There were the house parties that The OTHER BROS threw on the weekend that gave artists a place to have fun and bless the mic. There were no shootings. There may be a fight here or there but it was never anything major and the beefs never lasted or got anybody killed.
I’d say around 1990 or so, Robert S and his DJ Diego did production on my first OFFICIAL demo song called “UNKNOWN FACTOR” and introduced me to ROB REISTER of FAST TRAX Studios in Jenison. I was experimenting with sampling then and Robert was the guy at that time for that. Because of the sampling issue, though, I couldn’t push the music like I wanted to. I still continued to perform live. After that, I moved on to continue recording and producing and continued working with THE OTHER BROTHERS. Because of them a lot of people were noticed. Through them I was introduced to Mackaroni and Ben who had heard about me and eventually got to see me perform through STAR CONNECTION.
Jim Krews ‘The Spoon Man’ and Star Connection was a talent agency in Grand Rapids. Jim Krewsinki played the spoons but also worked as a booking agent for other talents. To my knowledge, I was the only rap artist affiliated with his agency. Working for him got me traveling to various cities. He opened a lot of doors for me which led me to Mackaroni and Ben. Mackaroni introduced me to PRICE WEST who was just starting KJ RECORDS. That was where I met Janice. We were the first two artists that Mr. West signed to his label. My signing made the GRAND RAPIDS TIMES. It was through KJ RECORDS that my album DO OR DIE was released under TMF CLOAK.
People can say what they want but Grand Rapids had and still has some bona fide talent. But the history of it has to be understood with ALL of the people that made it possible. Not Just Robert S and EURO K but ICEMAN JA, Eric Smith of Stockbridge Studios, Rob Reister, Red Eye Studios on Eastern Ave (I was recording at Red Eye Studios the day that 2PAC died in 1996), LSP, LESTER KEY of OFFBEAT Productions, the Londens and Brooklyns of Grand Rapids, and others. No not all of us made it big but we all contributed to the hip hop movement. The Grand Rapids Arts Festival was where it was at. Everybody keeps saying Detroit this and Detroit that and I’m not knocking or hating on Detroit but there was just as much if not more talent in Grand Rapids at that time. The problem was that the major labels always wanted you to claim Detroit as your base even if it wasn’t and a lot of us took the bait.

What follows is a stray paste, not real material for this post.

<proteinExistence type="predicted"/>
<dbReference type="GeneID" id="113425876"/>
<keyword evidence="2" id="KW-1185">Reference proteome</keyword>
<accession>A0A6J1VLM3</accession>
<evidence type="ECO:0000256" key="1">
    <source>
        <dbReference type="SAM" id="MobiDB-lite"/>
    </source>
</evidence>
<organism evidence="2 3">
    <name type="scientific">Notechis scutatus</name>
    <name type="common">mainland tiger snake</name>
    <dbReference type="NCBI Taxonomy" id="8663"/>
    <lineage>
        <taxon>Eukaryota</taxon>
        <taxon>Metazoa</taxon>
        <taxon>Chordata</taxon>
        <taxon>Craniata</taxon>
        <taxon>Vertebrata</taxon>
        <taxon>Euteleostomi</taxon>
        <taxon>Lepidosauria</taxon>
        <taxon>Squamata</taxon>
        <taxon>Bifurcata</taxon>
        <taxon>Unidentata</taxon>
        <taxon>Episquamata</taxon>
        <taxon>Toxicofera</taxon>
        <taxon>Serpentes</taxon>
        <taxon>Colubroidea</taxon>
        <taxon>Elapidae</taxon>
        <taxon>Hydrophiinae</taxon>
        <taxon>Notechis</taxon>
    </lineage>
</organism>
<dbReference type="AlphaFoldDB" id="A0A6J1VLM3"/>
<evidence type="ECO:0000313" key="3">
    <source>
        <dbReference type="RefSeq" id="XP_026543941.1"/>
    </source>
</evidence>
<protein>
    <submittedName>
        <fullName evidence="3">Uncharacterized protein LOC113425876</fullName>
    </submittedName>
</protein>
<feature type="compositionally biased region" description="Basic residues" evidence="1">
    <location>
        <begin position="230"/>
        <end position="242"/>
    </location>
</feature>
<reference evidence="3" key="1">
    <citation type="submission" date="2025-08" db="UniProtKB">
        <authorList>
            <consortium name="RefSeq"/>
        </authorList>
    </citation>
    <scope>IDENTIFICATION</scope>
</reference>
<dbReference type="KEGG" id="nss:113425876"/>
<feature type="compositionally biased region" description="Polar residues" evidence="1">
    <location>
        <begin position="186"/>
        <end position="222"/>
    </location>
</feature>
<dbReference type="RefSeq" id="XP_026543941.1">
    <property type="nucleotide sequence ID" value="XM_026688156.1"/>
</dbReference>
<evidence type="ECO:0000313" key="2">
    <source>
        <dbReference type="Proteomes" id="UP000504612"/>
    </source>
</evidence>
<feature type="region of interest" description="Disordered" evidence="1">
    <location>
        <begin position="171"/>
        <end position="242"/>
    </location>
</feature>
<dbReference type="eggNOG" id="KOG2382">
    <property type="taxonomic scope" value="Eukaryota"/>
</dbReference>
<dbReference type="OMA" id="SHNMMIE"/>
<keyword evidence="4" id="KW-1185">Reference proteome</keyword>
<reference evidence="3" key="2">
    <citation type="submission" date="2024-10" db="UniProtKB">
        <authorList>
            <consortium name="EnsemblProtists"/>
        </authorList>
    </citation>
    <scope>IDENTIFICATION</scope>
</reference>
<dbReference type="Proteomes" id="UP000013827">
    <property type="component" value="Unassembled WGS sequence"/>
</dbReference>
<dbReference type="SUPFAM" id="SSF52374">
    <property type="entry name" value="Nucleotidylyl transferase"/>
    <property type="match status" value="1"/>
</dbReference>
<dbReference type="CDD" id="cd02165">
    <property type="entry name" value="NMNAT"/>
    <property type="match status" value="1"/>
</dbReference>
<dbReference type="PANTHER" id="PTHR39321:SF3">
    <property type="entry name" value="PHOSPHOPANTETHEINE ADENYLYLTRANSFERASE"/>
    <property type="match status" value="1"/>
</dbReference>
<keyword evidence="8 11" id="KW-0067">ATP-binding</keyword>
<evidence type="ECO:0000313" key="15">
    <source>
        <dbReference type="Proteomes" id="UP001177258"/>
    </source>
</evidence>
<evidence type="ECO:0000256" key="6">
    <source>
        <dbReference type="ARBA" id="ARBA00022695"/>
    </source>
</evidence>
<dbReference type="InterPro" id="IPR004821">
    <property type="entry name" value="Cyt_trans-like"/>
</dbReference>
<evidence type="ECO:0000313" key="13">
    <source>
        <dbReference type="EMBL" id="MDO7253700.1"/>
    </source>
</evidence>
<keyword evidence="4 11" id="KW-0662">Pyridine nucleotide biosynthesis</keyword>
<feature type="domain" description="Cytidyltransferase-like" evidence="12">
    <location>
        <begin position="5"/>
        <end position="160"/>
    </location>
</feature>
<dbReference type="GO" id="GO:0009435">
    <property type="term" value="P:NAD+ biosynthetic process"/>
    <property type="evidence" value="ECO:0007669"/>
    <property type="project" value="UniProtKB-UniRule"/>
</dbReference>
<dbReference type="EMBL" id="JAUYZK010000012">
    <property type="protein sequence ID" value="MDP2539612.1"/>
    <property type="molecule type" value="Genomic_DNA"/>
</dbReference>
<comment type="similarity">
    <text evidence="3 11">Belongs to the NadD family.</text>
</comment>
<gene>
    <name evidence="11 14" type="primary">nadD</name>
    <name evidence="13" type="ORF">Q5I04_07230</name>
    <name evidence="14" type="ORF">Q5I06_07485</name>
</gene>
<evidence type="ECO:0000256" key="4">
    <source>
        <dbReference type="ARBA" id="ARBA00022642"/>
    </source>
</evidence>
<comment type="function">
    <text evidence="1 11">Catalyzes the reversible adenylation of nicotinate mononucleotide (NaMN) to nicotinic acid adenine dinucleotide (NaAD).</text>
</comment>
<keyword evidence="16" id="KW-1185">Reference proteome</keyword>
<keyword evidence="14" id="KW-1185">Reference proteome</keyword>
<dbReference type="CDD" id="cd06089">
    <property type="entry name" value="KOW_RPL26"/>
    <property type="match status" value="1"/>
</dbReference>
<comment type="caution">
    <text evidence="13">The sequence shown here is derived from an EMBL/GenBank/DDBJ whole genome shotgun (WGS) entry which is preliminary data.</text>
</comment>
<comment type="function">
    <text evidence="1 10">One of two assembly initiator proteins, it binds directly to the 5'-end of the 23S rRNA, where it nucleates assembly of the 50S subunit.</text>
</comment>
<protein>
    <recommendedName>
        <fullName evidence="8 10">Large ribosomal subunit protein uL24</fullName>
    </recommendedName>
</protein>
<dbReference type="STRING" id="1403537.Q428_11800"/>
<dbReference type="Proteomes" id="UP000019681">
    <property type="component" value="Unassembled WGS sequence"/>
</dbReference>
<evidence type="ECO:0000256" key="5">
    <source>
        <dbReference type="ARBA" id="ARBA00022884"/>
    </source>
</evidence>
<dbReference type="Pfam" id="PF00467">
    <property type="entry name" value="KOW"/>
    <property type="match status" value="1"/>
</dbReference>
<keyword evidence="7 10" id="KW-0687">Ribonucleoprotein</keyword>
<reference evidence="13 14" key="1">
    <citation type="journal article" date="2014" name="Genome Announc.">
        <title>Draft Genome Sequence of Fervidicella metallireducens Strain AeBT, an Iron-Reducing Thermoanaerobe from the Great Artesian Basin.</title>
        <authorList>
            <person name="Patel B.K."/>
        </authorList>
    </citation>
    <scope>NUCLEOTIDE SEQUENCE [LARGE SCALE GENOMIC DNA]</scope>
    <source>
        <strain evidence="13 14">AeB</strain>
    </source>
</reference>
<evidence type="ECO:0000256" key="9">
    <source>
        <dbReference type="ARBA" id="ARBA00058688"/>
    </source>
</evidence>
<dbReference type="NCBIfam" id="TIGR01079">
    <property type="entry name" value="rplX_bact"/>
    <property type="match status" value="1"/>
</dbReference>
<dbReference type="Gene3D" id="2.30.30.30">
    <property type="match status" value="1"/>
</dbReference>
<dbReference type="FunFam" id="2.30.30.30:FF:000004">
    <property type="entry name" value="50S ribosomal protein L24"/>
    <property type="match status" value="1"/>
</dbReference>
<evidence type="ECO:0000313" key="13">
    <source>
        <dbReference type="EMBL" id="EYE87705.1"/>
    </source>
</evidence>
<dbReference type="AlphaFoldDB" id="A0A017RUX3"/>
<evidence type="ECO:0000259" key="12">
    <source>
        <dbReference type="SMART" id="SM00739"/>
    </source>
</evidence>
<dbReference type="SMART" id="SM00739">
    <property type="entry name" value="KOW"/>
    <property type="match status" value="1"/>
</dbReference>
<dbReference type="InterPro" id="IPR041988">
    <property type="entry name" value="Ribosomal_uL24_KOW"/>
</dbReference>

No, Grand rapids wasn’t a Hip-Hop Mecca but it still earned its place and it was OUR Hip-Hop Mecca. We had a camaraderie unlike any other because we supported and stood by each other. You rarely in those days heard of anybody beefing in music. If there was it was extremely minor because it was always about the music. We may have had street beefs because of the click that ran around but this was outside of the music. People that left always came back. It was all love. No jealousy. No animosities that I ever saw or encountered. From East Grand Rapids to Wyoming and beyond. We all had the music in common and simply wanted it to grow, to be accepted, and to be recognized for our contributions to it. We all represented Grand Rapids in our own way and it showed. Constantly and consistently.
- TMF Cloak / NXICON
History of Grand Rapids Hip Hop pt. 2
All the rich characters, events and music that helped shape what became and is becoming Grand Rapids HipHop. May 15th, 2017 include some of the 2nd/3rd generation hiphoppas on a panel which includes artists that were on the fringe of the 2nd generation 86/87 of GR Hiphop and those who kicked in the door on the 3rd generation 96/97 of GR HipHop.
This series, brought to you by Wealthy Theatre, The Wege Foundation, Grand Rapids HipHop Coalition and The Love Movement Inc.(Official HipHop Non Profit), will be ongoing, generation by generation as we are filming each episode for an official History of Grand Rapids HipHop documentary.
James (Jumbo) Owens
Troy (Ceaser) Braden
Tychuis (Shorty TY) Martin
Will (Raw G) Grandson
Will (DJ Rush Da Guillotine) Blackmon
Jimaine (SixMan) Wilson
Charles (Pofani) Ambrose,
Maurice (Izy Dope) Scott
With a special keynote address from Minister Server.
May 15th, 2017
Video Production by
Wealthy Theatre & GRTV